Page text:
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|Title||The Utility of Drug Testing in the Assessment of Defendant Risk at the Pretrial Release Decision|
Goldkamp, John S.
Gottfredson, Michael R.
|Pub. Date||Dec 1988|
|Abstract||A study in the District of Columbia showed a significant relationship between positive urinalysis results at the bail stage and subsequent criminality or flight by defendants during pretrial release. When used as a condition of release, the D.C. program has been successful in increasing the likelihood of appearance for court dates and decreasing further crime among releasees. Several laws requiring testing have been established throughout the nation, and a number of research studies have been undertaken in this area. A study conducted in Dade County, Florida found that, while drug testing results can play a role in developing a model for pretrial decisionmaking, this information alone is not sufficient; multivariate models can be generated without such information and be just as useful. The weak relationship between drug test results and defendant pretrial outcomes should not divert attention, however, from the important finding that more than 80 percent of all felony defendants entering the criminal process in Dade County were apparently using controlled substances at the time of their arrest. In fact, it is possible to construct a classification system based the prediction of likely drug use that builds on the kind of information currently available from pretrial services in advance of the bail decision. Such a system would be based on level of drug use, rather than on drug testing, and would likely be as useful in pretrial decisionmaking as an actual drug testing program. 46 references, 28 tables, 51 figures. source|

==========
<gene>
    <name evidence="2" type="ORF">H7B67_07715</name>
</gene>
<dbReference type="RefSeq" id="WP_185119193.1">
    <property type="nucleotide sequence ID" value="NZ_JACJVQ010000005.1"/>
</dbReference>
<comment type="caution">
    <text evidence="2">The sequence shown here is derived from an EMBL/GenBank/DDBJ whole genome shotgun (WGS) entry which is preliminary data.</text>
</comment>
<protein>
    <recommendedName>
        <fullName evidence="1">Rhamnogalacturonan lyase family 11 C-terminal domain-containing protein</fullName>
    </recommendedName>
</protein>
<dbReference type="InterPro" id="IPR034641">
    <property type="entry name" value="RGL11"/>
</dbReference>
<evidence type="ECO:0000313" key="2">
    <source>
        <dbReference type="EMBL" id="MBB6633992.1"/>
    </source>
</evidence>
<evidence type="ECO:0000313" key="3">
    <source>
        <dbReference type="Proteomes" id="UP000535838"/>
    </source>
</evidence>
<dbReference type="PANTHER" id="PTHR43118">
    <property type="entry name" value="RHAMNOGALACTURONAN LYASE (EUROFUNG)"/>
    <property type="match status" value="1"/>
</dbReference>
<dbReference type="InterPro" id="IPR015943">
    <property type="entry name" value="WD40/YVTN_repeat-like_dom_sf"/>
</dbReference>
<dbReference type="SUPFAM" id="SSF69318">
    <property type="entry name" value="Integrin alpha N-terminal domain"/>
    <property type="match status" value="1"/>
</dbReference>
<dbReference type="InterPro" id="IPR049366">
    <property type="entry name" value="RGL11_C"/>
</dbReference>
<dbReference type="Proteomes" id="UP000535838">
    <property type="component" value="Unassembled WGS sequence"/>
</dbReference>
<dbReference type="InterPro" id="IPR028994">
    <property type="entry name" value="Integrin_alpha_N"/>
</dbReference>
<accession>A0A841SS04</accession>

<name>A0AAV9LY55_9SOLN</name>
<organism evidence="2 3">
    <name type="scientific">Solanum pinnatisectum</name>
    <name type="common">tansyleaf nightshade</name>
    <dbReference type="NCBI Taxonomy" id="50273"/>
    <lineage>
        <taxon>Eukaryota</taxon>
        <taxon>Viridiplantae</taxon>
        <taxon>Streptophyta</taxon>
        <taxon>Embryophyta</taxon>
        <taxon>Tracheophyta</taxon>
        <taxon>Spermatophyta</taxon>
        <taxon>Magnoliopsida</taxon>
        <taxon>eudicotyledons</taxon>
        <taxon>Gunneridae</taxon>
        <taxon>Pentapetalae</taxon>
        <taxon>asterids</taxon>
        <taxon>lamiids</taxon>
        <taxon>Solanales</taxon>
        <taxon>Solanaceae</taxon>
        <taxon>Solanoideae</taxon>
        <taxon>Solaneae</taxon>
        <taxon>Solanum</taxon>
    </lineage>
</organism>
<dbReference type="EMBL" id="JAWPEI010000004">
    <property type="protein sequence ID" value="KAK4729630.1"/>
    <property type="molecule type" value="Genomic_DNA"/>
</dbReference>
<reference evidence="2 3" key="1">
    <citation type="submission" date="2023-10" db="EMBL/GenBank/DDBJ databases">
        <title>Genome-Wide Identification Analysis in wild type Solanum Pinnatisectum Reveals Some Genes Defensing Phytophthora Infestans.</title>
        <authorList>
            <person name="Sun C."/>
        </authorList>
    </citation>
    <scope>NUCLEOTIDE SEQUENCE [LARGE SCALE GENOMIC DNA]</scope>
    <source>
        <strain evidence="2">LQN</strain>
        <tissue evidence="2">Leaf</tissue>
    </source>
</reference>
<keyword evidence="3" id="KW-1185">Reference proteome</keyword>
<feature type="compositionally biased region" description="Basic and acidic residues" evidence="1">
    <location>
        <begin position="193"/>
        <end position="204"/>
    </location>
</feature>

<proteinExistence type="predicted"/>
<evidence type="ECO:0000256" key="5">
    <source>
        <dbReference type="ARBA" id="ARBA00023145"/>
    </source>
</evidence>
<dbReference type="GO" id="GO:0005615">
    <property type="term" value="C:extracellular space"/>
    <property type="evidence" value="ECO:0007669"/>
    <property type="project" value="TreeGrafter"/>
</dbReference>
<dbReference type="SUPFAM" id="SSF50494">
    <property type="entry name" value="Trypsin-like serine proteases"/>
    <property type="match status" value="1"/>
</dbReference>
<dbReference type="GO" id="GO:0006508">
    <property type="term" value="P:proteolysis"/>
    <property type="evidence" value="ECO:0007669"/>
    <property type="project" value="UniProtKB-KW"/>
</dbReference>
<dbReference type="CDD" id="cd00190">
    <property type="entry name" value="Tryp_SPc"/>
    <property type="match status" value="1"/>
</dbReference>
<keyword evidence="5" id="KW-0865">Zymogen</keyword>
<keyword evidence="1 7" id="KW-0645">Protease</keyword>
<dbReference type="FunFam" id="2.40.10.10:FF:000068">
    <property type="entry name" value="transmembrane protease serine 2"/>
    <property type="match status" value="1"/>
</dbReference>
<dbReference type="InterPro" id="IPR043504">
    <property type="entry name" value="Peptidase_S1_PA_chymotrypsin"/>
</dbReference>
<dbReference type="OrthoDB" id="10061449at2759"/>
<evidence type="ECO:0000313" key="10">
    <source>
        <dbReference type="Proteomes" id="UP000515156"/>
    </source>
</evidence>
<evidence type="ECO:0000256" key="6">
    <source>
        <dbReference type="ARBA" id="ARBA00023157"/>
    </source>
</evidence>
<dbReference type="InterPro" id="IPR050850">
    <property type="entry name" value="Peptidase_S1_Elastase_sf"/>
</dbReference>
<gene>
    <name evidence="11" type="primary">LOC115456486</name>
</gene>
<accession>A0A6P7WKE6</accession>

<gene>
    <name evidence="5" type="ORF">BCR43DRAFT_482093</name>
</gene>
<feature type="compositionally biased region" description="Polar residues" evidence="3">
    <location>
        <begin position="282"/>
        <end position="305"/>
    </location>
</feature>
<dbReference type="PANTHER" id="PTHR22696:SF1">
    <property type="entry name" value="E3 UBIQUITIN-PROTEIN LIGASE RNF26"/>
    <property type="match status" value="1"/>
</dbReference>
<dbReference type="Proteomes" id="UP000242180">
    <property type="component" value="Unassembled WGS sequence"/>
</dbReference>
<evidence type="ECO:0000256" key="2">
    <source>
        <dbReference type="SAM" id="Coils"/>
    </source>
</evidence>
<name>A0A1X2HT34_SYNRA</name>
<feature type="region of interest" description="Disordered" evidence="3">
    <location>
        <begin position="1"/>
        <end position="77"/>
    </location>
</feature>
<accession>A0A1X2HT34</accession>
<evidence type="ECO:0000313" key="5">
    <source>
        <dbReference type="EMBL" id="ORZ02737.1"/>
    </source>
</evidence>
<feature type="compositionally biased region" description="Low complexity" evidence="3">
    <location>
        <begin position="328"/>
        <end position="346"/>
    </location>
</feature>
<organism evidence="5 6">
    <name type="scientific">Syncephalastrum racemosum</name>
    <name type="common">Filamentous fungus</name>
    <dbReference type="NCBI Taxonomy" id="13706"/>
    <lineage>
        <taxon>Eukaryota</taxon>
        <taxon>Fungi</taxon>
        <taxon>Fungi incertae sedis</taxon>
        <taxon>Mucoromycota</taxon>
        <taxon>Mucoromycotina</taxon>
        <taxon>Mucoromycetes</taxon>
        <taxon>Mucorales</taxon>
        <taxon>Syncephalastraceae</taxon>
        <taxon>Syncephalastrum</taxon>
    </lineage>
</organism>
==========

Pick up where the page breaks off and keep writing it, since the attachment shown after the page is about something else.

|Producer||Drug Abuse and Pretrial Crime Project, Temple University|
|Place of Production||Philadelphia, PA|
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